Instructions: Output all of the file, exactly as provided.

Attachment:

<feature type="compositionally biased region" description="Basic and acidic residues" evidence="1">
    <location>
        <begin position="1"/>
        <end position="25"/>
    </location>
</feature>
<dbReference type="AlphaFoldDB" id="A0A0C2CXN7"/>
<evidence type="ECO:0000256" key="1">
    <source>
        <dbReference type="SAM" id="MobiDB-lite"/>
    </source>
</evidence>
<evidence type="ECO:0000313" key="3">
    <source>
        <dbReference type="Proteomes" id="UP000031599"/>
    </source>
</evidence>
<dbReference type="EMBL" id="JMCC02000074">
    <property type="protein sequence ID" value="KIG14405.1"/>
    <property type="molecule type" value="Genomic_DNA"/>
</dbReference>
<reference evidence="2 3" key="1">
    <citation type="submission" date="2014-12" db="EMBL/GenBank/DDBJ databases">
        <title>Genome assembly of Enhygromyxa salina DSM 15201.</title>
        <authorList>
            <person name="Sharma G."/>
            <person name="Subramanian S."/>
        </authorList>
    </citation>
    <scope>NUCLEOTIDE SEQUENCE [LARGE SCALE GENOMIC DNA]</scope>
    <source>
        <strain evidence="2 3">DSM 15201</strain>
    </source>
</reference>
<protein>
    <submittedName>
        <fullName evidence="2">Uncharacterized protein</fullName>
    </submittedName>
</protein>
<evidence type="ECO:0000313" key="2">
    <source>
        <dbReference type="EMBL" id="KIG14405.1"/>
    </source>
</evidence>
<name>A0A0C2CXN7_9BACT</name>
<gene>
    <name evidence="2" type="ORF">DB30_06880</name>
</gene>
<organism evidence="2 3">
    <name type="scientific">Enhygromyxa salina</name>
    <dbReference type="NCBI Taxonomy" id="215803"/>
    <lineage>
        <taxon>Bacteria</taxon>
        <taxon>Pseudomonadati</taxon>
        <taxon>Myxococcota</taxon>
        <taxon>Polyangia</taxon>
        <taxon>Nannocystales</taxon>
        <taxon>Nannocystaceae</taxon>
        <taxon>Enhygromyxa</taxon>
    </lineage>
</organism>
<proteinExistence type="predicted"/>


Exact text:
<feature type="compositionally biased region" description="Basic and acidic residues" evidence="1">
    <location>
        <begin position="1"/>
        <end position="25"/>
    </location>
</feature>
<dbReference type="AlphaFoldDB" id="A0A0C2CXN7"/>
<evidence type="ECO:0000256" key="1">
    <source>
        <dbReference type="SAM" id="MobiDB-lite"/>
    </source>
</evidence>
<evidence type="ECO:0000313" key="3">
    <source>
        <dbReference type="Proteomes" id="UP000031599"/>
    </source>
</evidence>
<dbReference type="EMBL" id="JMCC02000074">
    <property type="protein sequence ID" value="KIG14405.1"/>
    <property type="molecule type" value="Genomic_DNA"/>
</dbReference>
<reference evidence="2 3" key="1">
    <citation type="submission" date="2014-12" db="EMBL/GenBank/DDBJ databases">
        <title>Genome assembly of Enhygromyxa salina DSM 15201.</title>
        <authorList>
            <person name="Sharma G."/>
            <person name="Subramanian S."/>
        </authorList>
    </citation>
    <scope>NUCLEOTIDE SEQUENCE [LARGE SCALE GENOMIC DNA]</scope>
    <source>
        <strain evidence="2 3">DSM 15201</strain>
    </source>
</reference>
<protein>
    <submittedName>
        <fullName evidence="2">Uncharacterized protein</fullName>
    </submittedName>
</protein>
<evidence type="ECO:0000313" key="2">
    <source>
        <dbReference type="EMBL" id="KIG14405.1"/>
    </source>
</evidence>
<name>A0A0C2CXN7_9BACT</name>
<gene>
    <name evidence="2" type="ORF">DB30_06880</name>
</gene>
<organism evidence="2 3">
    <name type="scientific">Enhygromyxa salina</name>
    <dbReference type="NCBI Taxonomy" id="215803"/>
    <lineage>
        <taxon>Bacteria</taxon>
        <taxon>Pseudomonadati</taxon>
        <taxon>Myxococcota</taxon>
        <taxon>Polyangia</taxon>
        <taxon>Nannocystales</taxon>
        <taxon>Nannocystaceae</taxon>
        <taxon>Enhygromyxa</taxon>
    </lineage>
</organism>
<proteinExistence type="predicted"/>